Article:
Van Agt says he is still “ashamed” that he made effort to sooth matters for Israel after the 1982 massacre of hundreds of Palestinian refugees by Lebanese Christian militiamen in an IDF-controlled area of Lebanon. “That was my inclination, that was how I was mentally structured vis-à-vis Israel at the time,” he says.
But much more than Sabra and Shatila, it was the story of one Palestinian young man from Bethlehem which put Van Agt on his present course, according to the ex-premier.
“In one of my visits to Bethlehem I heard a story, which now I know is just one of many,” Van Agt recalls. “It was a story horrendous humiliation of a Palestinian student trying to get to university for a collective exam. His story, which the university president told me, struck me like lightening.”
At the last IDF checkpoint on the way, according to the story which Van Agt says he heard from the university president, the student was pulled over and ordered to climb out of the window. “Then the humiliation began. He fell down and was then ordered to walk on hands and feet and bark. Then the soldiers laughed about the Palestinians all being dogs.”
That story, Van Agt says, served to undermine his former conviction that “everything which Israel does is what it needs to do for its survival.” It launched him into the problem, he says.
“I began studying, figuring out what’s going on there. I found one story after the other. Then I started thinking about the 39 United Nations resolutions begging, demanding and imploring Israel to vacate the Occupied Territories. All were dismissed by Israel. Saddam Hussein was attacked after four resolutions, but Israel got 39 and nobody talks about applying even the slightest pressure on Israel to comply with them,” he complains.
Europeans, he says, have a political obligation toward the Palestinians which they have overlooked. “All the other Arabs, in some way or another, happy or unhappy, dictatorial or not, have their only states. The only Arabs that never got a state were the Palestinians. That has to do with the former colonialist powers, the U.K. and France.”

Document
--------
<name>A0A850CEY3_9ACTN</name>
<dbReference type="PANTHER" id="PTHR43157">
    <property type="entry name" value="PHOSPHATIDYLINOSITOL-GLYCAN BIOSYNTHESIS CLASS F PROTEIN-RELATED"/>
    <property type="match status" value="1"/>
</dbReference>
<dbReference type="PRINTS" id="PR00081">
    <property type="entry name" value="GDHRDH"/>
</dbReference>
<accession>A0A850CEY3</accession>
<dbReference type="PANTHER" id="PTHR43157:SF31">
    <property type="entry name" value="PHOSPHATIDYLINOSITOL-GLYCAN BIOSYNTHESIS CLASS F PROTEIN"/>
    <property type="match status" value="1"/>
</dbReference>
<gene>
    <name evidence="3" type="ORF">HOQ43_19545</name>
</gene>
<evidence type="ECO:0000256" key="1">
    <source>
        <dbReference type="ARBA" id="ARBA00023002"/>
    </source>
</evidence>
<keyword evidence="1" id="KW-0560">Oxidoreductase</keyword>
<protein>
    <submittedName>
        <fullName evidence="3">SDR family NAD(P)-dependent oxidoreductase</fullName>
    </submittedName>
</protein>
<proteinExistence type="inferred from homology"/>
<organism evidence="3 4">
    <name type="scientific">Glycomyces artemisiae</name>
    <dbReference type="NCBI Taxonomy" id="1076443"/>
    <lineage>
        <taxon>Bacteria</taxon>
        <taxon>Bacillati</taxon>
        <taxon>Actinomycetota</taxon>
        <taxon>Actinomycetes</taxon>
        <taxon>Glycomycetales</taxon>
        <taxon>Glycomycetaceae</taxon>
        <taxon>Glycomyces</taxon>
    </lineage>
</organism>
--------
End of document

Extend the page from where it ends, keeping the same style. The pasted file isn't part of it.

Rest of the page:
The second reason for his feeling of commitment toward the Palestinians, Van Agt says, is that “without the worst crime in the history of humanity, the Holocaust, the Shoa, Israel would not have come into existence in that time and in that formula.”
Most Western nations, he says, are in some form complicit in the murder of six million Jews by the Nazis, be it by denying shelter for Jewish refugees, or collaborating with the Germans. This resulted in guilt which prompted Europeans “to sacrifice the Palestinians for Israel,” he proposes. “The Palestinians paid the price for something they were not responsible for. That is my drive,” he says after a short dramatic pause. “And the emotions you see are real and authentic, and they stem from this injustice.”
The self-proclaimed commitment that European nations have for democracy, Van Agt argues, means that they should recognize Hamas as a legitimate representative of the Palestinians. “It is not Hamas’ government which is illegitimate,” he says, alluding to Hamas’ victory in the 2006 elections over Fatah. “It is counterproductive and unwise not to talk to Hamas – also because the legitimacy of the current government in Ramallah is questionable.”